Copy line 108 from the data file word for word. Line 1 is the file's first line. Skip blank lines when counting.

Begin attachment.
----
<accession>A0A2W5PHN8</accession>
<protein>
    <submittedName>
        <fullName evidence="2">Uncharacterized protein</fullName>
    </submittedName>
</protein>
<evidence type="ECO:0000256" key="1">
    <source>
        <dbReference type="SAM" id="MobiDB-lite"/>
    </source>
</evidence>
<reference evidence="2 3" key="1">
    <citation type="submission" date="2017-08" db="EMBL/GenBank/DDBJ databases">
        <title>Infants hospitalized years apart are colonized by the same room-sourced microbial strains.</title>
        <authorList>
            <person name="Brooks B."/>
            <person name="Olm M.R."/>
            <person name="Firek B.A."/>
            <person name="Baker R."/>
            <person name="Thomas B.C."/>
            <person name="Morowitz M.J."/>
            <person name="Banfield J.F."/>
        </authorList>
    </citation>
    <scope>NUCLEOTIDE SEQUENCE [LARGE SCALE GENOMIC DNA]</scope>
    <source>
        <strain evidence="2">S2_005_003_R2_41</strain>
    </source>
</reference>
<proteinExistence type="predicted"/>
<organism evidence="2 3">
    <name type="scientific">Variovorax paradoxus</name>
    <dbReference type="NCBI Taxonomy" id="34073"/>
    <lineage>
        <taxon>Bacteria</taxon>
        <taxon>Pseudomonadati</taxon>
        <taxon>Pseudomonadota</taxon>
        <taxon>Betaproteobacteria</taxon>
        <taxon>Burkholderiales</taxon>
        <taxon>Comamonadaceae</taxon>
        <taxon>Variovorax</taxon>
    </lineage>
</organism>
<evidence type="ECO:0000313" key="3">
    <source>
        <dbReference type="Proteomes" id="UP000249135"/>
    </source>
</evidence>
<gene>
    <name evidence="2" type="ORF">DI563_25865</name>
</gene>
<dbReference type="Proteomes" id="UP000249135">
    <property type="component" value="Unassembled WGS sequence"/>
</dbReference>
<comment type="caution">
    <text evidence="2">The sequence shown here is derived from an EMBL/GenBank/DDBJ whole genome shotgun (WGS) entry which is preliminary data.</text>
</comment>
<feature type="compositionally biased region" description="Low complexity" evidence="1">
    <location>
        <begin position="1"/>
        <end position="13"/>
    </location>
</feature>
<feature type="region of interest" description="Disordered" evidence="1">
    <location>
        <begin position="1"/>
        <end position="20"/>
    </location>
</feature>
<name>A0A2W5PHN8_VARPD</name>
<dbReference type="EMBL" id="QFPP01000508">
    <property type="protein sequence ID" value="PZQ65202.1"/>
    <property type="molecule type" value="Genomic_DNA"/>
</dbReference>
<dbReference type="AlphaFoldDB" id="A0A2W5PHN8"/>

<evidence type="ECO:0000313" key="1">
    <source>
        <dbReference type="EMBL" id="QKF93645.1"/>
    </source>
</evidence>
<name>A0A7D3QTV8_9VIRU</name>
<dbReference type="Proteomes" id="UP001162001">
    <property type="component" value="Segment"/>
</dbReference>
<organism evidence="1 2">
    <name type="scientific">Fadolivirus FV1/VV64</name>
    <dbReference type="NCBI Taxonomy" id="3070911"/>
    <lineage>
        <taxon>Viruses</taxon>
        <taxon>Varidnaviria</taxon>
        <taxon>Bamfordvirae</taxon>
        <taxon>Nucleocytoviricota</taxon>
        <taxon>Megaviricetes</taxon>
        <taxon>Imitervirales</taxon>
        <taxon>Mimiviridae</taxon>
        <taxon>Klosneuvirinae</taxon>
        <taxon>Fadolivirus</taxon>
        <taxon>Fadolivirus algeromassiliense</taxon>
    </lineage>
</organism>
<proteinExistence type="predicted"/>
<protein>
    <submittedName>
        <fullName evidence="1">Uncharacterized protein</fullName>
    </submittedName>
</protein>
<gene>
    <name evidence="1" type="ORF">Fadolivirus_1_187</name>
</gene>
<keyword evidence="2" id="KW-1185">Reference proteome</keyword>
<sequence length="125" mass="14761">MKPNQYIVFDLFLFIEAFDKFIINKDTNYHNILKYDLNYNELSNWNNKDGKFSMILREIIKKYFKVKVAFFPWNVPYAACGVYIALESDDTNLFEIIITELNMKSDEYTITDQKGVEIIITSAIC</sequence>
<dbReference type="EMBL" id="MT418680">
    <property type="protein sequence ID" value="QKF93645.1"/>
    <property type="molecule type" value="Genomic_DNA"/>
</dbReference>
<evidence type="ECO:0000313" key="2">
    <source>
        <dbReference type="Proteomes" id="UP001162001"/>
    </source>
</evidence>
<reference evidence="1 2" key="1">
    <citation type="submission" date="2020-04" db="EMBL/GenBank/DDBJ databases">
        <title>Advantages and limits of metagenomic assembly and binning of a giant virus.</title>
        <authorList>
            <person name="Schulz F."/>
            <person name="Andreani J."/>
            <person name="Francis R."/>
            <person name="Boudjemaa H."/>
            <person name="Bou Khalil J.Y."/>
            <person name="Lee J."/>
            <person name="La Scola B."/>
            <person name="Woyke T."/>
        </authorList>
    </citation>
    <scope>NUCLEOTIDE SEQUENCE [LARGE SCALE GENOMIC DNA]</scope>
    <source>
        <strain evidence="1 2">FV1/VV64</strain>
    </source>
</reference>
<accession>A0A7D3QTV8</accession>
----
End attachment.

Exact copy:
    <name evidence="1" type="ORF">Fadolivirus_1_187</name>